Accordance – this was originally a Mac-only version, but the developers eventually came out with a native PC version several years ago. It is inferior to Logos, in my opinion. But you certainly do get a bang for your buck in the number of resources that come with each package. I’m not as familiar with the interface as I am with Logos, but it is clean and pretty simple to use.
Bible Arc – this is not a download as much as it is a web app, but the site is working on a downloadable version. The cost is relatively cheap, $5/monthly, and you get a number of modules along with tutorials on how to use each one. They also offer classes on certain courses for a fee. The site focuses on methods of analyzing entire paragraphs as opposed to the other software packages that focus solely on the text. Biblearc’s real strength is in its ability to do Discourse Analysis, which is very important in determining the overall context of a passage. It focuses mainly on the relationships between sentences and paragraphs. Still, it is a very helpful site that will help you study God’s word.
Everyone of the the things listed, is what this author has used at one time or another. I can attest to the validity of the usefulness of each tool. I hope you will be encouraged to dig deeper into God’s word as you examine these resources and decide which one is most beneficial to you.
I’ve harped on a previous post reasons why sentence diagramming is helpful for studying and exegeting a biblical passage. In this post, I hope to give some reasons why a person would want to bother learning to diagram at all. Here are some reasons to learn all that grammar jargon and all those nonsensical nuisance shapes.
Sentences are structured with purpose
Most people have a main idea along with their sub-ideas they are trying to convey when they write. Typically, we don’t write willy-nilly unless for practice. There is purpose behind every letter, word, sentence, synonym. If we feel our message is that important for the person who is going to receive it, how much more the biblical authors felt as they wrote to the fledgeling churches and Christians? I’m certainly not suggesting they “diagramed” their own writings. But it is most certain they took great care in the wording and structure of their epistles and biographies. It was common practice for one to use an amanuensis (an ancient secretary) to pen their words and then to sign off on the letter before it was distributed. We see this in the book of Romans. As chapter 16 comes to a close, we understand that someone named Tertius actually wrote Romans, but the letter was approved by Paul before being sent out to the churches. In short, don’t dis proper grammar and sentence structure.
God spoke through grammar
God has given us His written word for our comfort and assurance. This word includes things such as pronouns, verbs, adjectives, and participles. It seems unpleasant to have to learn all this stuff, but if it is viewed as a high and holy thing of God, it becomes less burdensome. Unfortunately, there’s not much glamour in learning grammar. You just have to dredge your way through it. Do it anyway! Make the best effort you can make. And no matter how tough it gets, don’t give up. A better understanding of grammar means a better understanding of God’s written word to us.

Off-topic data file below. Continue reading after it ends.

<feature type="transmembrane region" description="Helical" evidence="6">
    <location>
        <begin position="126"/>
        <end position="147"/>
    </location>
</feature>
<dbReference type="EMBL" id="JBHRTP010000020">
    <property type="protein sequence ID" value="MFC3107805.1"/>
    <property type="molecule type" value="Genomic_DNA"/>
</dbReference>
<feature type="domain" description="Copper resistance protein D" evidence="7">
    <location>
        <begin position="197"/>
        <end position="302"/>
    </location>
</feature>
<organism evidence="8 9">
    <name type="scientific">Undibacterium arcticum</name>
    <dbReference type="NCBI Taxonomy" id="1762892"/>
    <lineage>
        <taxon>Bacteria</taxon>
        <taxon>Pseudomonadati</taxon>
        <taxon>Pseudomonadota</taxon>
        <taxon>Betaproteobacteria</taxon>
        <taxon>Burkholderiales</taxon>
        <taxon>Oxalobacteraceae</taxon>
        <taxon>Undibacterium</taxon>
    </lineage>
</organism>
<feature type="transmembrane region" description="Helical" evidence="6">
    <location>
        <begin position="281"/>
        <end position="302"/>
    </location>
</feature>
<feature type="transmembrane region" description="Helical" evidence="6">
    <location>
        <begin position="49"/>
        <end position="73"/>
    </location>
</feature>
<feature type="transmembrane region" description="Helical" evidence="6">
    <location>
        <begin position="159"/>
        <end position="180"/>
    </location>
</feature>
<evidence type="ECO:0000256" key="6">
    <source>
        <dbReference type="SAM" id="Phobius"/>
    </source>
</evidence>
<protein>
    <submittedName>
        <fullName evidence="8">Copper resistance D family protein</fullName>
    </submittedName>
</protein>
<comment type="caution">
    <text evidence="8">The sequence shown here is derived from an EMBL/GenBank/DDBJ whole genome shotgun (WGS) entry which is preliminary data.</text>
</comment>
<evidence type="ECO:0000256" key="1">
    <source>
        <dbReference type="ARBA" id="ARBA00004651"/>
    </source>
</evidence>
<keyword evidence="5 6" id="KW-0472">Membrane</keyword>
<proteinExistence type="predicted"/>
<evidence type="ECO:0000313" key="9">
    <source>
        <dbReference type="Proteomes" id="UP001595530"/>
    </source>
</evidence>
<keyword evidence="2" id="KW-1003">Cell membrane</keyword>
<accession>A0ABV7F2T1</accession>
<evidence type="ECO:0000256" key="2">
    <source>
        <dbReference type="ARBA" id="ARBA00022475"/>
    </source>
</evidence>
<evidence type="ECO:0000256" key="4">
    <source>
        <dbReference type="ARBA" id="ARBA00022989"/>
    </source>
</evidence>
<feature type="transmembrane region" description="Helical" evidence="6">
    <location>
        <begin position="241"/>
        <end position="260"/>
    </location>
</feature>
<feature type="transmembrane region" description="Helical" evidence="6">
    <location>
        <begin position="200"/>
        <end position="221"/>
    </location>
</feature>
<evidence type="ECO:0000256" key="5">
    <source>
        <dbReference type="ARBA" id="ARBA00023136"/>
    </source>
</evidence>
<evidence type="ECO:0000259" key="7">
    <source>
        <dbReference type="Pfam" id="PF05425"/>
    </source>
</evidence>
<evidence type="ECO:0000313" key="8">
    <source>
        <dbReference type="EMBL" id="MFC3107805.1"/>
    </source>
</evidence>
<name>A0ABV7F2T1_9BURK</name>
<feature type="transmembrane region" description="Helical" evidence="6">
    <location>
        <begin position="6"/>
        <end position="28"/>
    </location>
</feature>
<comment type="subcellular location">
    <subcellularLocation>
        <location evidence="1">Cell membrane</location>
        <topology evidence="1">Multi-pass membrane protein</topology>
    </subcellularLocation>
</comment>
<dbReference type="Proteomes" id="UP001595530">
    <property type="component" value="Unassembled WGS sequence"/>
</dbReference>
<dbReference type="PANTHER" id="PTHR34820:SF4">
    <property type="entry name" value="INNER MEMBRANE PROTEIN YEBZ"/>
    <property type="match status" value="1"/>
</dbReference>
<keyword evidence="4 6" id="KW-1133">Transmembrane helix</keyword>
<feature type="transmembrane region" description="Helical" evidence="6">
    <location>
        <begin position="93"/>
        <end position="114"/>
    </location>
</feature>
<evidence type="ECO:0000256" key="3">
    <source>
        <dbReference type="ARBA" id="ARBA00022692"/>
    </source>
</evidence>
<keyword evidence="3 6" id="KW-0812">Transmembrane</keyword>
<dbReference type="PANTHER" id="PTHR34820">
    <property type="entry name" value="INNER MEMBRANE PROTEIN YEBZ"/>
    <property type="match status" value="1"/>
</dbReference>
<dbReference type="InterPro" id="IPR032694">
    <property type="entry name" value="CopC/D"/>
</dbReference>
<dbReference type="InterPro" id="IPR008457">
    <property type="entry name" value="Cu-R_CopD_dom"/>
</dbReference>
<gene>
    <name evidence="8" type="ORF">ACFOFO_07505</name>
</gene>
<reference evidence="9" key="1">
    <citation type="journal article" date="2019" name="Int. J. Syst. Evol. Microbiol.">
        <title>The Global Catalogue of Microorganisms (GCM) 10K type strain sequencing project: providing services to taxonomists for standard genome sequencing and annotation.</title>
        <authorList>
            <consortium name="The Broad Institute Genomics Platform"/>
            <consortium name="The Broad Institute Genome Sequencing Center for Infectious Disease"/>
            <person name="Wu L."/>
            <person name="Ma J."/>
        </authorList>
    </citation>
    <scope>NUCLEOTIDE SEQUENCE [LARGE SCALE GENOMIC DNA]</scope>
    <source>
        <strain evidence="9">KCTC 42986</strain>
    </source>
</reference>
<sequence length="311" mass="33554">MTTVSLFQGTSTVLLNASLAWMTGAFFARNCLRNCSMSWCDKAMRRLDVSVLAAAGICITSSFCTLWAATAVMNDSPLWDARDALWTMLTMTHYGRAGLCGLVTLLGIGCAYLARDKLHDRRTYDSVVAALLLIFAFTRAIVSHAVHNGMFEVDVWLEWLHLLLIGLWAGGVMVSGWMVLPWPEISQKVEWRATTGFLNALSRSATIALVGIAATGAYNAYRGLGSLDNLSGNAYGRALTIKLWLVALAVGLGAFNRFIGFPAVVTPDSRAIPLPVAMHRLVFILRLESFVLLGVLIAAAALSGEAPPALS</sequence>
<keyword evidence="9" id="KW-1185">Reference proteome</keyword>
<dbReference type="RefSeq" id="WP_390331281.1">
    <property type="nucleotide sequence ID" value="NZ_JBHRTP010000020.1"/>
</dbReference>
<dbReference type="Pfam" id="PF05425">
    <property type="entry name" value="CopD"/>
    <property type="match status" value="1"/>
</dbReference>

Diagrams help visual learners
Some people learn easier when they study a picture. Sentence diagrams are simply “pictures” of the sentence structure. Each word is placed according to its function in the sentence. Once these placeholders are memorized, it expedites the learner’s awareness of how each word is being used. Visual aids are always a helpful tool.
How do we go about learning diagramming? The internet has become a plethora of information. You can learn just about anything you desire by simply Googling the topic. But if you’e still not sure where to go, I’ve listed some great resources for you below. These will get you headed in the right direction.
English Grammar Revolution–this site is my go-to place for a grammar refresher. There are plenty of videos, exercises, and instructions to take you from beginning grammar student to Diagram Guru in their short and well-explained tutorials. The site is also divided nicely into their respective sections. Each section builds upon the previous, so be sure to read them in order.
Let’s Diagram Web App–Once you start learning sentence diagramming, you’ll need a place to practice. Why write it out when you can simply drag and drop all of your sentence elements onto a canvas? The web app allows you to type or paste any sentence, including bible verses, into the box and then diagram them. Be aware though, that the app costs $5/monthly to use. The free version only gives you five sentences a month. You’ll need much more than that to practice, so shell out the money for a few months. You’ll be glad you did! Below, is a video tutorial on using the web app.
The last resource I would like to share with you comes from a middle school grammar book published by Glencoe McGraw-Hill publishing. It’s pretty fascinating considering that most public schools have stopped teaching this lost art form. Below is a PDF of the book. It walks you through all the necessary steps of sentences and gives ample examples of sentence constructions that may be confusing to students when they first encounter them.
I hope this post has encouraged you to delve a little more into learning well the grammar and language God used to convey His precious message. God bless you seek to learn and study the bible in all diligence!
For quite sometime, I have been wanting to publish articles that deal with the distinctions of Lutheran theology. However, I also wanted to keep this site dedicated to the proper interpretation and hermeneutics without mixing in other elements as they tend to muddle the waters, so to speak.